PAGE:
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FILM STUDY: Ben Simmons wants to start, but should he?

And is that even the question we should be asking?

Brooklyn Nets v Philadelphia 76ers Photo by Jesse D. Garrabrant/NBAE via Getty Images

So you want to be a starter?

“That’s my preference, yeah.”

All that tick, play any type of minutes, don’t even sit?**

“Even though I have the restriction, that’s where I want to be. I want to be starting. You know, I’m more useful starting than off the bench.”

Following his third game back from the nerve impingement that led to 38 consecutive absences, Ben Simmons made his feelings known. Regardless of injury maintenance or minutes restrictions, he wants to start. Can you tell?

In the game, the Brooklyn Nets’ 119-107 loss to the Dallas Mavericks, Simmons got his wish. However, it was granted under extenuating circumstances. Regular starters Cameron Johnson and Dorian Finney-Smith missed the game with injuries, though are expected back in the lineup relatively soon.

But debating whether Simmons should start is putting the cart before the horse. We have to first analyze how he’s looked in his return (and temporarily ignore the politics of benching a max-contract player).

So, we know Ben10 improves Brooklyn’s transition offense greatly; not only do they run faster and more frequently, but it’s organized. Simmons handles and makes hit-ahead passes, shooters fill lanes. It all clicks.

Time for the buzzkill. Per Cleaning the Glass, 17.4% of the Los Angeles Lakers’ possessions start with a transition play. That’s the highest mark in the league. In other words, even if the Nets hit the fast-break button on 1-out-of-every-6 possessions, they’d be running a lot.

In the half-court, Simmons has to be better that what he’s shown, no matter how his minutes are being distributed. Forget the jump-shot nonsense. It’s not even about finishing at the rim, though a return to preseason form would be welcome...

And before we get to that, the Aussie just has to do a better job staying out of the way.

Jacque Vaughn has discussed manning the dunker spot as a “solution” for Simmons in the half-court. The dunker spot, AKA the very short corner, is a tried-and-true option for non-shooters. Simmons often occupied it in Philly, and Nic Claxton often occupies it in Brooklyn.

Claxton, like many young bigs, struggled with the finer points of the dunker spot early in his career. It’s not just about athleticism, but interior spacing. Two seasons ago, Clax does not make this play, where upon noticing a Johnson drive, he retreats until he nearly has a foot on the baseline...

That bit of interior spacing not only gives Johnson more room to drive, but separates Claxton from his defender, Paul Reed. By the time Reed recovers, Clax is already dunking it on the other side of the basket.

Whether in the dunker spot or not, Simmons has to replicate this effort. It doesn’t matter that he isn’t a prolific finisher at the rim, clogging up driving lanes is just bad for business...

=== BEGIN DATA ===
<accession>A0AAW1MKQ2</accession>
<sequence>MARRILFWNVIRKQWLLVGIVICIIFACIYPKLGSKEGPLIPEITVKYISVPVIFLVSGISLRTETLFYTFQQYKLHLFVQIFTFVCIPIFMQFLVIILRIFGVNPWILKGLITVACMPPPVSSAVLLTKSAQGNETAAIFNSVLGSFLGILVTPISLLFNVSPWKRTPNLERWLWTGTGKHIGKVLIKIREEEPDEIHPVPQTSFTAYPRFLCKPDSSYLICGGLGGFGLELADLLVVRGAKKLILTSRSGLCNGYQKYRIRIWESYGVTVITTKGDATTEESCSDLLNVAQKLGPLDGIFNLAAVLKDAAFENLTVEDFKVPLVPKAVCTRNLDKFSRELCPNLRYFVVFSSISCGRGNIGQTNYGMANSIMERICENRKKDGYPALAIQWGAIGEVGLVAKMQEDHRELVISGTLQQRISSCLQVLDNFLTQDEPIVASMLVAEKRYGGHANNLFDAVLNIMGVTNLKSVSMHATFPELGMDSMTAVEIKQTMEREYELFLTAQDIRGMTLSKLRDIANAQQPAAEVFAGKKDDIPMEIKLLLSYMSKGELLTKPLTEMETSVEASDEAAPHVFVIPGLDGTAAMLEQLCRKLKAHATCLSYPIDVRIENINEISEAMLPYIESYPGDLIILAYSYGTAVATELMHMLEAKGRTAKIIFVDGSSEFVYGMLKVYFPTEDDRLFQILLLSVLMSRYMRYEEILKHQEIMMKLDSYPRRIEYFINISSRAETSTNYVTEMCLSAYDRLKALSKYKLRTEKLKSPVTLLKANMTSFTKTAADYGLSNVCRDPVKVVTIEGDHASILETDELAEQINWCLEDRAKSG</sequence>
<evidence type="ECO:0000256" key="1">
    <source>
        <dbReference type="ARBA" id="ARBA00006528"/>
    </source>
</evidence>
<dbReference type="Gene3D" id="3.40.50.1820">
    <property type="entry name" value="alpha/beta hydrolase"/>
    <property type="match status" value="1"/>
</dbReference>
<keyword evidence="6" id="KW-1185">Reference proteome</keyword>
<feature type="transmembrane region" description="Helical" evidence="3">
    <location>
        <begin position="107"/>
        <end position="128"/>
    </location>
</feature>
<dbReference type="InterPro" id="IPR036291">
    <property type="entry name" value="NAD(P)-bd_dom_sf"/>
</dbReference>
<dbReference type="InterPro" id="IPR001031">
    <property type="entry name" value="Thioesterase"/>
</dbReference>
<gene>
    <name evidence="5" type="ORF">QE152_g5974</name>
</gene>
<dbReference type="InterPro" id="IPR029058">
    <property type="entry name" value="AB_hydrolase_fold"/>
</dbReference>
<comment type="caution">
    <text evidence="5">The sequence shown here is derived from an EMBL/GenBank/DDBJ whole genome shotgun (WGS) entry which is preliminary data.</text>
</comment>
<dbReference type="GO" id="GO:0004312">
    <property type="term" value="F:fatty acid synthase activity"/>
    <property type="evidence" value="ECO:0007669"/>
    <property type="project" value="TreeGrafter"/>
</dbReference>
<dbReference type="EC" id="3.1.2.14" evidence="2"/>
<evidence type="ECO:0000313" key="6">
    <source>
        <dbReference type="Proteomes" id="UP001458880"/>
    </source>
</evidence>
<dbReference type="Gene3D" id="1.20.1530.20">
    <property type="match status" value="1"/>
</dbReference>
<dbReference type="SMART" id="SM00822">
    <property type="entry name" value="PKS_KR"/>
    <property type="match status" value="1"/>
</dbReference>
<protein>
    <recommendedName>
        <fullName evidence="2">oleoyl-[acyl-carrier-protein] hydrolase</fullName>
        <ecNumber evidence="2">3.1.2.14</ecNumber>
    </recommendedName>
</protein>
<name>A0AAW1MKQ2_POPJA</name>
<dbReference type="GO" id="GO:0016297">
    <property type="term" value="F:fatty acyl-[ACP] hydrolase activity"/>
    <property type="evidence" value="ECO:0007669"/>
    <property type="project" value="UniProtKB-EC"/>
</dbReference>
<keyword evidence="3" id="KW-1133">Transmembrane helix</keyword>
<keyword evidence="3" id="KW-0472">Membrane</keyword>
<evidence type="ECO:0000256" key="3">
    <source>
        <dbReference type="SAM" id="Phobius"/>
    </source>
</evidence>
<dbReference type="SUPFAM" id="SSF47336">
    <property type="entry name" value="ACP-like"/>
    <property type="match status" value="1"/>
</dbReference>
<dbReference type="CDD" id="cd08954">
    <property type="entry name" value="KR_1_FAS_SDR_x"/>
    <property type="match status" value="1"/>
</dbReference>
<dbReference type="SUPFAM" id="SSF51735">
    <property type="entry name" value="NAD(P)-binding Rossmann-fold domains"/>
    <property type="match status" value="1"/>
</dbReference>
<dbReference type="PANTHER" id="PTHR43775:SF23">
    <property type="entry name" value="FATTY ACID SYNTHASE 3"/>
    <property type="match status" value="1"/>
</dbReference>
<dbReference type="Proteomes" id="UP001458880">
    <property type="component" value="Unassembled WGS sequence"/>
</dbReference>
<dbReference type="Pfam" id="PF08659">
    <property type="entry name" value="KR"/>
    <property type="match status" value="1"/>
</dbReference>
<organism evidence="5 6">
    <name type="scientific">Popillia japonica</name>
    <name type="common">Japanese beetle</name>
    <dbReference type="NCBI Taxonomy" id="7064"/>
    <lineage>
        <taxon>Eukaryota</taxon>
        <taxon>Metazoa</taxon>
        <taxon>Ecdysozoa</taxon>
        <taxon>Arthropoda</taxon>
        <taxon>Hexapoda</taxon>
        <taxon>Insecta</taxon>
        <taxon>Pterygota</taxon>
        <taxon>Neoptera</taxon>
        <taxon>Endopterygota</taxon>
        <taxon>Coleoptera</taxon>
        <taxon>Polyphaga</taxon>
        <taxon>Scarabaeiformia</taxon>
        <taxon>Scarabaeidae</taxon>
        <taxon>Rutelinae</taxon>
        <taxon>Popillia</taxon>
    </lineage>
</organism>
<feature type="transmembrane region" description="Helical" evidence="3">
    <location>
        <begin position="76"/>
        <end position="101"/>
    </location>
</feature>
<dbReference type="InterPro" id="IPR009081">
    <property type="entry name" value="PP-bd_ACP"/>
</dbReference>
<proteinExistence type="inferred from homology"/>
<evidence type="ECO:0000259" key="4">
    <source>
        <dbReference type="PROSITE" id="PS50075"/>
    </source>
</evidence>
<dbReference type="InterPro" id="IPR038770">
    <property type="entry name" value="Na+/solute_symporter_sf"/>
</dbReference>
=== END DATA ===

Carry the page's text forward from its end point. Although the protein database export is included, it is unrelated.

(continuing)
Particularly when Simmons shares the court with Claxton, as he did in Tuesday’s loss to Dallas...

Before making any final judgements, we must have patience. And hey, it’s not like Brooklyn is going anywhere this season. No matter your feelings on the oft-injured Net, he’s only been back four games; four low-minute games, at that. Any player would look a little rusty in terms of finding the right spots on offense, making the right rotations on defense.

And to Simmons’ credit, he’s snagged 10 offensive rebounds in the 52 minutes he’s played, post-nerve impingement. He is a physical screener, though not always willing to roll to the basket after he makes contact with defenders. Vaughn has mentioned his screening and offensive rebounding as other avenues to production in the half-court, as well as catching the ball on the move, which we saw in the preseason...

We’re not There yet, though. Forget attacking the basket, forget taking forceful layup attempts, and definitely forget shooting jumpers. Until the Nets and Simmons figure out how to survive in the half-court, there’s no (basketball) reason to re-insert him into the starting lineup next to Claxton.

Who knows where Simmons is at, both physically and mentally? In his truly epic return against the Utah Jazz, his closing act left him with a knee contusion. He went up to block Talen Horton-Tucker’s shot, and pinned it at the top of the square. It was an excellent play, and the type of defense Simmons would be required to play as the biggest Net on the court.

But in the two games following that knee contusion, he looks far less enthused to protect the rim, and Simmons-at-the-5 lineups have gotten punctured on defense in the ways you’d expect...

Play Simmons and Claxton together, and the half-court offense suffers immensely. Separate them entirely, and while that massages some offensive problems, the defense implodes. Mix it up, and Brooklyn’s problems just shift around. Not to mention the Day’Ron Sharpe conundrum (whenever he returns from a left knee hyperextension).

It doesn’t matter whether Simmons starts. His improvement is key. We know he can push Brooklyn into dynamic transition offense, and generate a ton of 3-point looks doing so. Excellent!

Half-court offense is another story. Luckily, Ben Simmons doesn’t have to move mountains to improve. It’s about being in the right spots and showing more effort to do so. That’s what I’ll be watching for going forward.

And yes, I’ll be keeping an eye on those starting lineup announcements.

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